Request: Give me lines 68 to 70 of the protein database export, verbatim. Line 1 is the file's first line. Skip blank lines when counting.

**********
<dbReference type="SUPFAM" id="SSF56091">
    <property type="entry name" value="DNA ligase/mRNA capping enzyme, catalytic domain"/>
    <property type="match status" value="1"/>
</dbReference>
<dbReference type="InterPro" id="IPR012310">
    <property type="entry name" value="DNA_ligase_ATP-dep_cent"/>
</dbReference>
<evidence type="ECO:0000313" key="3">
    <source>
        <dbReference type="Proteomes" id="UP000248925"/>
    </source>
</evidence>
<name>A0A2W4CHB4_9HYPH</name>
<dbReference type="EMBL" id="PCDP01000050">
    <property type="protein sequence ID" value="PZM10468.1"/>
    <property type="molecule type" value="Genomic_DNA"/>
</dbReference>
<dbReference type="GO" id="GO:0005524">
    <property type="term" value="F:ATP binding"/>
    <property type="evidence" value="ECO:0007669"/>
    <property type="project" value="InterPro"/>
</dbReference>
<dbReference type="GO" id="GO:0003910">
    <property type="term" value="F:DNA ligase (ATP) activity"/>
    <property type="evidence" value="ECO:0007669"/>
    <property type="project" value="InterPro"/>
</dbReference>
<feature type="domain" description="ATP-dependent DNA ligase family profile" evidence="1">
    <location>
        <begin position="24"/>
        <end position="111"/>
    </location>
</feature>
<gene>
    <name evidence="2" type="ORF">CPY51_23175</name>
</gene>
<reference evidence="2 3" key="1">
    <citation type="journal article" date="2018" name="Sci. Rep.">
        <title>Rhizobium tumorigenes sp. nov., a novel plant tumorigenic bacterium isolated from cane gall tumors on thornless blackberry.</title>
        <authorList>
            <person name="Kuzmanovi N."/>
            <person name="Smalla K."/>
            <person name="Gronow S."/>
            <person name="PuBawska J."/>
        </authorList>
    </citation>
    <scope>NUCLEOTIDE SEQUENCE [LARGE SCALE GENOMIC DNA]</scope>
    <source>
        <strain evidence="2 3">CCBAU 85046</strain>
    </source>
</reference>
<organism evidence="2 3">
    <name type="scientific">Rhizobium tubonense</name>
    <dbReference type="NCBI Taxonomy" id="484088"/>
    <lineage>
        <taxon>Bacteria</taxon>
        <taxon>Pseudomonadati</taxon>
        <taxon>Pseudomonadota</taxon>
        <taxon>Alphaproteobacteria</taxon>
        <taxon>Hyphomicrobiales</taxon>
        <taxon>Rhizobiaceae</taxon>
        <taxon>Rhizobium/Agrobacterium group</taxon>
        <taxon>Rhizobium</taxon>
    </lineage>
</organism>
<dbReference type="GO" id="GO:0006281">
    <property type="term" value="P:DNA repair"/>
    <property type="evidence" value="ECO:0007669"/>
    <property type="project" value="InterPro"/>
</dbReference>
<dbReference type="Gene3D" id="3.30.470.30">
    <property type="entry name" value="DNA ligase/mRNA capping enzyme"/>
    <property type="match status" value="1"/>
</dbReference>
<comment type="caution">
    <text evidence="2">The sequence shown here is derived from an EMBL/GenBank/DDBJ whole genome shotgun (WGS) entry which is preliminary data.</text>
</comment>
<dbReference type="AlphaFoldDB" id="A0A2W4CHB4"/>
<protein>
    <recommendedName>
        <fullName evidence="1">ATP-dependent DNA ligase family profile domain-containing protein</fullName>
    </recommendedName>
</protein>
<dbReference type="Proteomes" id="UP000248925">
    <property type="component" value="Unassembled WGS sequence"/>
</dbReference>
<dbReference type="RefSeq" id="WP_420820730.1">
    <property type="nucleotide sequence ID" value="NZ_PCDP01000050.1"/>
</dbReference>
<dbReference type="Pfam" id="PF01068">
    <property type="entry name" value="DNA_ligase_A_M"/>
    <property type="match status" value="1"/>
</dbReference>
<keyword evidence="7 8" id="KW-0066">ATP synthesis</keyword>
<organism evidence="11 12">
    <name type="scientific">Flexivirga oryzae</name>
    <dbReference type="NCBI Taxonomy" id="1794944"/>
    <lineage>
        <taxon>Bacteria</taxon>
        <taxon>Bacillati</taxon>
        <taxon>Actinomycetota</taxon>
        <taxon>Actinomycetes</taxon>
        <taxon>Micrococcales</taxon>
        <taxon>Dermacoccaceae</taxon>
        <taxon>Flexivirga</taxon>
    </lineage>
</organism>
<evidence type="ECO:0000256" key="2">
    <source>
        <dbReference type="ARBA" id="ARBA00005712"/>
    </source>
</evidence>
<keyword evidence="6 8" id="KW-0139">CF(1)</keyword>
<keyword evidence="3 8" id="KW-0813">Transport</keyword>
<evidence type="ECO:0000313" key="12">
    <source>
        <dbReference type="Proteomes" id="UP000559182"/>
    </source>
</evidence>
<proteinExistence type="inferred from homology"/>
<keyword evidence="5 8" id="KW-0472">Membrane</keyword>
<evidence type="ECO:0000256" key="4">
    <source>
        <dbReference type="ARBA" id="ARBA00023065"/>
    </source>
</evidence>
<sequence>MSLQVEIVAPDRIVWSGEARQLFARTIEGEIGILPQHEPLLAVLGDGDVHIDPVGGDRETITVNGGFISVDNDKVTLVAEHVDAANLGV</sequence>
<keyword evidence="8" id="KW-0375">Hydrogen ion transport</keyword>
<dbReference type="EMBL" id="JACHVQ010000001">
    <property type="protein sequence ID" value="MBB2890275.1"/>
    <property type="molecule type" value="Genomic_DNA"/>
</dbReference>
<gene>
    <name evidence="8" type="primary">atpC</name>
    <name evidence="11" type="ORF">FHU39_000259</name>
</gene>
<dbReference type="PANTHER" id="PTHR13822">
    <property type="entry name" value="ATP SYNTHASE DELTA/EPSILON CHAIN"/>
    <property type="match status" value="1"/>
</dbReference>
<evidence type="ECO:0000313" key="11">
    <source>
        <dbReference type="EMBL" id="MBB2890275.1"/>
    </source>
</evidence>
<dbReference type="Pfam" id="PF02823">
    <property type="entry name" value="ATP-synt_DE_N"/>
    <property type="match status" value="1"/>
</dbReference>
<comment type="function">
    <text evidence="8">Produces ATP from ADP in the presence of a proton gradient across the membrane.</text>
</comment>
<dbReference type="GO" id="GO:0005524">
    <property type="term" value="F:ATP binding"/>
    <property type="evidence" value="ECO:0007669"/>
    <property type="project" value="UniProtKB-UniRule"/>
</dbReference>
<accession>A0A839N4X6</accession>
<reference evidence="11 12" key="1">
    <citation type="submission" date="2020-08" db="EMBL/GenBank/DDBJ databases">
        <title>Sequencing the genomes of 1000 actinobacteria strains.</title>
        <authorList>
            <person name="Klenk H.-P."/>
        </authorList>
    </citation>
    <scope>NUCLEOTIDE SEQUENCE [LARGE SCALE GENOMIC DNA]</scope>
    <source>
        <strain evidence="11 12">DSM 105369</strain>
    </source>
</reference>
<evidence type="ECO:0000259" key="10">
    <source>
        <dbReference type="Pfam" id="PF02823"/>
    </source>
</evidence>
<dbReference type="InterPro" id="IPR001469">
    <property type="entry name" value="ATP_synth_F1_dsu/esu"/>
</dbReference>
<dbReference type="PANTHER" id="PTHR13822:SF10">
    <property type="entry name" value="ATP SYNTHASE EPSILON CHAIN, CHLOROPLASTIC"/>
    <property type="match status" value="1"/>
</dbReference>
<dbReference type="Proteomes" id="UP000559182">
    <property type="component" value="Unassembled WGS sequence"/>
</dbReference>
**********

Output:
    <property type="evidence" value="ECO:0007669"/>
    <property type="project" value="InterPro"/>
</dbReference>